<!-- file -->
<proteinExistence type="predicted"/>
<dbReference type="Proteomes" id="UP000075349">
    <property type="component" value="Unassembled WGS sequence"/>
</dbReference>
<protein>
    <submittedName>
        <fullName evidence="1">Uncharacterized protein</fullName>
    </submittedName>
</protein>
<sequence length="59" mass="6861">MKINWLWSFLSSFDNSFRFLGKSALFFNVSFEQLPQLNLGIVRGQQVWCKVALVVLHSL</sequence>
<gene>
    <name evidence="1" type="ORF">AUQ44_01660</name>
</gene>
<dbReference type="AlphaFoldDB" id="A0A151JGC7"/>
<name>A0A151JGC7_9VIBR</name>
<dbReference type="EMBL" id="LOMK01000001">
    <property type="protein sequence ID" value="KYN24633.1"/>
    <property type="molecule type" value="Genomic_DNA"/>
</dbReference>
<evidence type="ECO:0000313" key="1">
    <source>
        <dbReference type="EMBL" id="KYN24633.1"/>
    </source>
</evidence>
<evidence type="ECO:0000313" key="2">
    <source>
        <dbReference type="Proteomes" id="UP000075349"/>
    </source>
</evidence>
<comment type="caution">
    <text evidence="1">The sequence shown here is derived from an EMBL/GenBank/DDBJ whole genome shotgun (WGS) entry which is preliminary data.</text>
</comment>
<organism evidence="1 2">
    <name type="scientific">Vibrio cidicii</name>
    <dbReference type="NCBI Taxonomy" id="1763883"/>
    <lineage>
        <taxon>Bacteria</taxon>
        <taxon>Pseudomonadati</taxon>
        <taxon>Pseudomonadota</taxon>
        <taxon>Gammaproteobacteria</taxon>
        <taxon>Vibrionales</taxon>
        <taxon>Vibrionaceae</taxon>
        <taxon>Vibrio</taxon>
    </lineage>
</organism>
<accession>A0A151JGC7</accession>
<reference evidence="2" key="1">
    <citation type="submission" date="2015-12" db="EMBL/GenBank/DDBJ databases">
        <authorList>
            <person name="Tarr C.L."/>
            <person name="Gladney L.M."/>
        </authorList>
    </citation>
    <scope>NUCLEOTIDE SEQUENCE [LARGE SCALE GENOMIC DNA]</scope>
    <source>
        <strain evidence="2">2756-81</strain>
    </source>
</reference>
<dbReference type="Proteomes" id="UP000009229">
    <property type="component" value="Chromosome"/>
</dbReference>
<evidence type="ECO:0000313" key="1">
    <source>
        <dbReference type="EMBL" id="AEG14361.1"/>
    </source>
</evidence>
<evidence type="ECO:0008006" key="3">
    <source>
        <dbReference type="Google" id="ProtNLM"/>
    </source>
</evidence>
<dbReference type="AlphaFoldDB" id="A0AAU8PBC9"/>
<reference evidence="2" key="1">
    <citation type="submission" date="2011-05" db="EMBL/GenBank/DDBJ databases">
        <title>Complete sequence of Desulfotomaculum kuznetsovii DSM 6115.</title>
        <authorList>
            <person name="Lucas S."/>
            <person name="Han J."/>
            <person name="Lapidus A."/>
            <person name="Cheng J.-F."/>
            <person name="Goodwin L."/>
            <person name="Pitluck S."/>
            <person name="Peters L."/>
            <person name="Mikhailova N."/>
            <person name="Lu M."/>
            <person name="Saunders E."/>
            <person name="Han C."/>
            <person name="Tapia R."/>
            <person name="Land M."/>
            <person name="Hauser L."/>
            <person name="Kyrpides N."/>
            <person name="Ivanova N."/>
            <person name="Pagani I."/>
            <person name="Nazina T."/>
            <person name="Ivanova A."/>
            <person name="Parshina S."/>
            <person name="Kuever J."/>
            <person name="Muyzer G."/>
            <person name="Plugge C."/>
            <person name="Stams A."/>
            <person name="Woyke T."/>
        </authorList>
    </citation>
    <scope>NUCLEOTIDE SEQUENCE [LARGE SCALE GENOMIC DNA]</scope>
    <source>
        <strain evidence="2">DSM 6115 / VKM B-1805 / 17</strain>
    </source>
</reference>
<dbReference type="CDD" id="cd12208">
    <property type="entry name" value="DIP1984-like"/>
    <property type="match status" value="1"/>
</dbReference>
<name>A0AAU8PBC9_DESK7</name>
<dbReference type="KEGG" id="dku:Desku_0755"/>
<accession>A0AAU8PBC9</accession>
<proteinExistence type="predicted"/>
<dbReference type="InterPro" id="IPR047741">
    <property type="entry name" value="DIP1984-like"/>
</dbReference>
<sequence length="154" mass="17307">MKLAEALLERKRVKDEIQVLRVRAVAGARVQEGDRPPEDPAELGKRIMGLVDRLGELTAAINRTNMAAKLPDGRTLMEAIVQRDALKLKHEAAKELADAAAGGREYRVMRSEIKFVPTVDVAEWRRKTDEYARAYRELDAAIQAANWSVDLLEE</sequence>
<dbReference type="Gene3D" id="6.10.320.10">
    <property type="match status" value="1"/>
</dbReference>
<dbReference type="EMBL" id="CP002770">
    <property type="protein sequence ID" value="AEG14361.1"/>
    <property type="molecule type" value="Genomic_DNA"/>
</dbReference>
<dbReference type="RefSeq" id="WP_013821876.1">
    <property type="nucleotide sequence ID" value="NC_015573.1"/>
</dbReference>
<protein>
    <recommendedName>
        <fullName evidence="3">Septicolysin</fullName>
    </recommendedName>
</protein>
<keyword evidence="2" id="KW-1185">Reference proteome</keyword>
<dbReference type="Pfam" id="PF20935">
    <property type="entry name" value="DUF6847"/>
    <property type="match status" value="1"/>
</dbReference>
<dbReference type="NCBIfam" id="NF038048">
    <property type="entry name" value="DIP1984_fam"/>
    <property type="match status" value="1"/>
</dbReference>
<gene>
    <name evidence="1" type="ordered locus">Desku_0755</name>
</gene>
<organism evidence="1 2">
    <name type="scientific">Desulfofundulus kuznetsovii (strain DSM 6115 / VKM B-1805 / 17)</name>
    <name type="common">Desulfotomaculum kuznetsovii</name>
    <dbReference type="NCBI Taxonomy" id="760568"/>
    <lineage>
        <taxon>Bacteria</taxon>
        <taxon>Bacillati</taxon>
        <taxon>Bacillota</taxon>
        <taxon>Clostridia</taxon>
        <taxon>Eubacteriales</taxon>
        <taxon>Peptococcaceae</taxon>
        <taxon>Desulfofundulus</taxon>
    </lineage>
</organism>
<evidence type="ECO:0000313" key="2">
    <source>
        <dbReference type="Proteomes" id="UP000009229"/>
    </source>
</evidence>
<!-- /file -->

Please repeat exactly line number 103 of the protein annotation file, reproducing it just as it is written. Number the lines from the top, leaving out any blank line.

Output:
    </citation>